IB/Group 3/History/Route 2/Aspects of History of Europe and the Middle East
Topic 12: Imperial Russia, Revolution and the Establishment of the Soviet Union (1855-1924) Edit
This section deals with modernization and conservatism in tsarist Russia and the eventual collapse of the tsarist autocracy, as well as the revolutions of 1917, the Civil War and the rule of Lenin. There is a focus on the concepts of change and continuity, with examination and consideration fo the social, economic and political factors that brought about change.
• Alexander II (1855-1881): the extent of reform • Policies of Alexander III (1881-1894) and Nicholas (1894-1917):economic modernization, tsarist repression and the growth of opposition • Causes of the 1905 Revolution (including social and economic conditions and the significance of the Russo-Japanese War); consequences of the 1905 Revolution (including Stolypin and Dumas) • The impact of the First World War and the final crisis of autocracy in February/March 1917 • 1917 Revolution: February/March Revolution; provisional government and dual power (Soviets); October/November revolution; Bolshevik Revolution; Lenin and Trotsky • Lenin’s Russia/ Soviet Union; consolidation of new Soviet state; Civil war; War Communism; New Economic Policy (NEP); terror and coercion; foreign relations
Alexander II (1855-1881): the extent of reform Edit
1855-1881 Tsar Liberator
Alexander II inherited a tough job - Progress in Russia, because it was so immense geographically, was very difficult to do. He is best known for emancipating the serfs and introducing reforms to many aspects of Russian life. These included military, education, local government, media, and the church. His reforms, at first, made the country much more liberal, however, this prompted revolutionary ideas. Following this, Alexander II made Russia much more conservative again. He was assassinated by Populists after several attempts.
Crimean War - Russia fought the Crimean war - They were defeated by Britain, France, Turkey and Piedmont - Russia fought and was defeated on their own soil - embarrassment - Caused a debt burden of 1 billion roubles - They lost because: ○ Industry - Only 4% of Russians had long-range weapons, as opposed to 20% of British, no railways ○ Military capability - Russian soldiers served for 20 years so many were old ○ Communications - only 60,000 of Russia's 1 million troops made it to battle Overall showed Alexander II that reforms and modernisation were needed in Russia.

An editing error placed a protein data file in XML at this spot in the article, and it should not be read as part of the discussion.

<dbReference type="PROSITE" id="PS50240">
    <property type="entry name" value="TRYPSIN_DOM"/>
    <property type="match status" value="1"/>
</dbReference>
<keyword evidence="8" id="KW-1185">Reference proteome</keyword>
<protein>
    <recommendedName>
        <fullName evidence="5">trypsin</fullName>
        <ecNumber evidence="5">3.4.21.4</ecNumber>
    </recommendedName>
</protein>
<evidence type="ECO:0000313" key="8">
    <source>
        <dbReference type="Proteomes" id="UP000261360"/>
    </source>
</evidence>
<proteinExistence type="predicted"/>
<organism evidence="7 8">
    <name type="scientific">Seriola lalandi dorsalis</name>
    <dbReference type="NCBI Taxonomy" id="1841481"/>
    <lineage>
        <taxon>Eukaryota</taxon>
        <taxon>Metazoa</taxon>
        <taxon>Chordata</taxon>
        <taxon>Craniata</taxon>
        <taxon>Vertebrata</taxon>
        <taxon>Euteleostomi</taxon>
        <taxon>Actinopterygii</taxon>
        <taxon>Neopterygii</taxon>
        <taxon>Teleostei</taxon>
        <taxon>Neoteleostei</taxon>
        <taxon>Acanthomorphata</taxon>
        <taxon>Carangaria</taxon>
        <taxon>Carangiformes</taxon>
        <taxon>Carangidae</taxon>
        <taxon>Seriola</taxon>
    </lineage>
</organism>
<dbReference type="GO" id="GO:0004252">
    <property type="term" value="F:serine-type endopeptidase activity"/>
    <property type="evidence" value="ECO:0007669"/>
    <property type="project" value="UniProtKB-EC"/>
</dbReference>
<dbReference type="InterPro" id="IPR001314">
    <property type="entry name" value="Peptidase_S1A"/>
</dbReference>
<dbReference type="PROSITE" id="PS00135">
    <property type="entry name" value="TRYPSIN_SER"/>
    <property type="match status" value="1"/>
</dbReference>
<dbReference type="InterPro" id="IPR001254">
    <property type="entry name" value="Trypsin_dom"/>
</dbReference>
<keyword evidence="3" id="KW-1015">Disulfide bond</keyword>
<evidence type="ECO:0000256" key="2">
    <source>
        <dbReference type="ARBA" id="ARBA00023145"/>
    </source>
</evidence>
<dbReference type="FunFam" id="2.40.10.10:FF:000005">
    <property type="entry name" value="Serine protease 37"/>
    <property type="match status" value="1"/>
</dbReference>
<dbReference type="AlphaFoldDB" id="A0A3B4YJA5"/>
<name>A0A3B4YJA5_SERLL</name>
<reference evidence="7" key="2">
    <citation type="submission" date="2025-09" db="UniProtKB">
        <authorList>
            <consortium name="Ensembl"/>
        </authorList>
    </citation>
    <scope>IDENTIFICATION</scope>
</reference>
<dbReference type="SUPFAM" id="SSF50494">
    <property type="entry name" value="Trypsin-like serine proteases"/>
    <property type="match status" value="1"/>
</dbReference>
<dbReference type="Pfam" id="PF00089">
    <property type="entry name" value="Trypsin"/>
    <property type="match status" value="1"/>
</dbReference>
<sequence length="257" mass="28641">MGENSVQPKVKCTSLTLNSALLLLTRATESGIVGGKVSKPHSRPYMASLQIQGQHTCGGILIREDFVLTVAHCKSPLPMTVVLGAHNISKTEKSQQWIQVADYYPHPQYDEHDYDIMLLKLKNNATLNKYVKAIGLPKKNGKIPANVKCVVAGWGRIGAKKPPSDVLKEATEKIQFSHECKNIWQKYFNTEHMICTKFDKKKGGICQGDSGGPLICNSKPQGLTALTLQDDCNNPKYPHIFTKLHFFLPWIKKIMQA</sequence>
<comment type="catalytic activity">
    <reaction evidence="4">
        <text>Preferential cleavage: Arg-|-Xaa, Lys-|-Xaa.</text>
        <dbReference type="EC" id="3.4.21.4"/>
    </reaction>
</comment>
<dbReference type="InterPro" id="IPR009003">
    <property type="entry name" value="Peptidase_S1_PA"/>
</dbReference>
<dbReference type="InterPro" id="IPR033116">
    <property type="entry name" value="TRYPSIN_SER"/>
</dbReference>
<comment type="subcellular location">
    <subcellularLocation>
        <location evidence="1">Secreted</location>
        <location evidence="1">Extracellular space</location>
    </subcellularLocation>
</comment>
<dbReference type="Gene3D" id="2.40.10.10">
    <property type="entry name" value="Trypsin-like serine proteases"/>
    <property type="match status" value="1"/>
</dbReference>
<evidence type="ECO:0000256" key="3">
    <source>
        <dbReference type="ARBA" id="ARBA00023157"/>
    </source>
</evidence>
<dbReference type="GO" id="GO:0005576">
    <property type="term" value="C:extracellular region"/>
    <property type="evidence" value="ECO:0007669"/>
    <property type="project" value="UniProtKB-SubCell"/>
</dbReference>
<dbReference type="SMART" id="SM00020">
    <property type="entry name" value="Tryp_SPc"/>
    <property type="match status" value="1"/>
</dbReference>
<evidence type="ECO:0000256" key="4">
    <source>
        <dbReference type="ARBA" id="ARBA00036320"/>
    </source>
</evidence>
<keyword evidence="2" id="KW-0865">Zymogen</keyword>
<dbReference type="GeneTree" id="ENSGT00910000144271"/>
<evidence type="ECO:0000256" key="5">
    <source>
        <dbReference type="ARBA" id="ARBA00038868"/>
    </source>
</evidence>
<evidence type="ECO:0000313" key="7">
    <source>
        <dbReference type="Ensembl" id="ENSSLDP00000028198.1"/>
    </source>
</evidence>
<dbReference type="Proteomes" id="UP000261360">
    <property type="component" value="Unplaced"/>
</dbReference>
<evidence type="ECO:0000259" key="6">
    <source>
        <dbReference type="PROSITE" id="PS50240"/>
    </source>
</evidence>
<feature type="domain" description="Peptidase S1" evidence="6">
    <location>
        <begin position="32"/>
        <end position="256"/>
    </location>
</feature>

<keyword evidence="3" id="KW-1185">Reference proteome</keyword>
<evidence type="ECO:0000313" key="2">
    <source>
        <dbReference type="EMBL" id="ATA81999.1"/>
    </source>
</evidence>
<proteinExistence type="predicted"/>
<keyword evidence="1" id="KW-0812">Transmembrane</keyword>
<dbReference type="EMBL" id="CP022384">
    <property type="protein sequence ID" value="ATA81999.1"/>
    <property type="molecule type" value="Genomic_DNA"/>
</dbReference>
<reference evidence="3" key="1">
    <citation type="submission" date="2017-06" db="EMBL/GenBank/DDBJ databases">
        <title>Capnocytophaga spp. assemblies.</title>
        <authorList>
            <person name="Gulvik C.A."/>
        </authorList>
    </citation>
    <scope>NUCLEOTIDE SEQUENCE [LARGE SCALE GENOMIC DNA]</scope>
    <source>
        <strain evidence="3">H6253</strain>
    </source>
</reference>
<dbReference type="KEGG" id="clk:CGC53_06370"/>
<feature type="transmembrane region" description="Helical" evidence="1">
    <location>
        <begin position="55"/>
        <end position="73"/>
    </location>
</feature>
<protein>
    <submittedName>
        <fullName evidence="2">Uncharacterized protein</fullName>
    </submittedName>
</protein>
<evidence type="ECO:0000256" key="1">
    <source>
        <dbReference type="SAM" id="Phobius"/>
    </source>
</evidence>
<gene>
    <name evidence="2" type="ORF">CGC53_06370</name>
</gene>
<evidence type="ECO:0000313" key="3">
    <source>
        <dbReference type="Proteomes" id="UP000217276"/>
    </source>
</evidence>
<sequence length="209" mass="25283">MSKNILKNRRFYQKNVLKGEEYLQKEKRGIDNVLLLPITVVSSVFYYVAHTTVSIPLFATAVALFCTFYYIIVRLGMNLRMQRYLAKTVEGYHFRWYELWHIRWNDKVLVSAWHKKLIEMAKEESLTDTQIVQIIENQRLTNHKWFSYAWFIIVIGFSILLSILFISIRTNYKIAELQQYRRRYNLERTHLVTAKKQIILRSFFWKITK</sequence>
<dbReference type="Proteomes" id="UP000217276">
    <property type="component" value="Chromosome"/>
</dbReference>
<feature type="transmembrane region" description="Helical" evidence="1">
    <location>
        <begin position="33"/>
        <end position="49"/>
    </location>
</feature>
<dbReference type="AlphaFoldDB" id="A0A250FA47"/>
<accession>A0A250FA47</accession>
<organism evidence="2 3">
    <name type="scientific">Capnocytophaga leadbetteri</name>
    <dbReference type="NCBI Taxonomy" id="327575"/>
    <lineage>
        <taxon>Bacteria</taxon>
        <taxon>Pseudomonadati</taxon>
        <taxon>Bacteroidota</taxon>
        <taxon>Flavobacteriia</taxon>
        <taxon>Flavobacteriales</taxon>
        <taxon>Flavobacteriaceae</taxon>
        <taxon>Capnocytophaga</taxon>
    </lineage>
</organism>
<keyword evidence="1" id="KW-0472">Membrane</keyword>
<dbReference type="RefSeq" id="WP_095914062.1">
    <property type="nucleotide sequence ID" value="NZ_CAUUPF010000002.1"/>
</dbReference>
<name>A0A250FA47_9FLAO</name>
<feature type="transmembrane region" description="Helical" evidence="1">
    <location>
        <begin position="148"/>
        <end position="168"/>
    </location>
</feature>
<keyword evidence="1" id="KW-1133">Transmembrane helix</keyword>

Issues with Serfdom - 80% of Russians were serfs in the 1816 census - Morality of serfdom as a concept - Prevented movement of labour and enterprise - despite it being allowed, most Serfs didn't trade as their landowners would raise their rent, taking their profits - Serfs were unable to pay taxes, and by 1855 owed about 54 million roubles to the state - Serfs served in the military for 25 years, and if survived were then freed, so they would likely be free in a few generations - Serfs that had undergone military training couldn't go back to their communes because they may start rebellions - Nicolas I called Serfdom "an evil, palpable and obvious to all" - Alexander II said to nobles: “it is better to abolish Serfdom from above than to wait for the time when it will begin to abolish itself from below.” - Wants to maintain autocracy
Barriers to Emancipation - Hostility of the gentry and nobility - feared change, particularly loss of status and wealth. - Slavophilism - the idea that Russia could get on just fine without the Western route of modernisation - The government is poor and can't take responsibility for financially supporting the serfs or compensating former owners for the loss of their land - Serf's owner was his policeman, attorney, judge and jury. All of these functions would need to be transferred to new institutions - However Alexander II wanted it, and so because of his autocratic power, he got it.
Emancipation of the Serfs - 1861 - Mir set up (local peasant council made of heads of families) with control over land distribution and the lives of the serfs - Granted personal freedom to serfs after two years - Serfs were given ownership of the land they now lived on, however most lost around 20% of the land they had formerly worked, and it was usually less than was needed to feed a family - Peasants had to make redemption payments to the government for 49 years - Alexander's compromise with the nobility - State serfs had the same deal but with a 5 year transition period - Household serfs got freedom but no land or money - Issues: ○ Peasants were worse off economically ○ Increase in population meant people had tiny plots of land, distributed in strips because the Mir was petty ○ Favoured the nobility and landowners who oversaw the local land redistribution ○ 647 incidents of peasants rising, notably in Bezdna where a peasant encouraged former serfs to seize land for themselves. The riots led to the deaths of 102 people) ○ Lack of administration capability to oversee land redistribution - Russia is v big - Successes: ○ 40 million Russians were liberated, and 85% of them would go on to be landowners in the next 20 years or so ○ Was a pretty solid compromise in the end ○ Despite initial unrest, there were less riots in the long term ○ Some serfs could move into the cities if they wanted to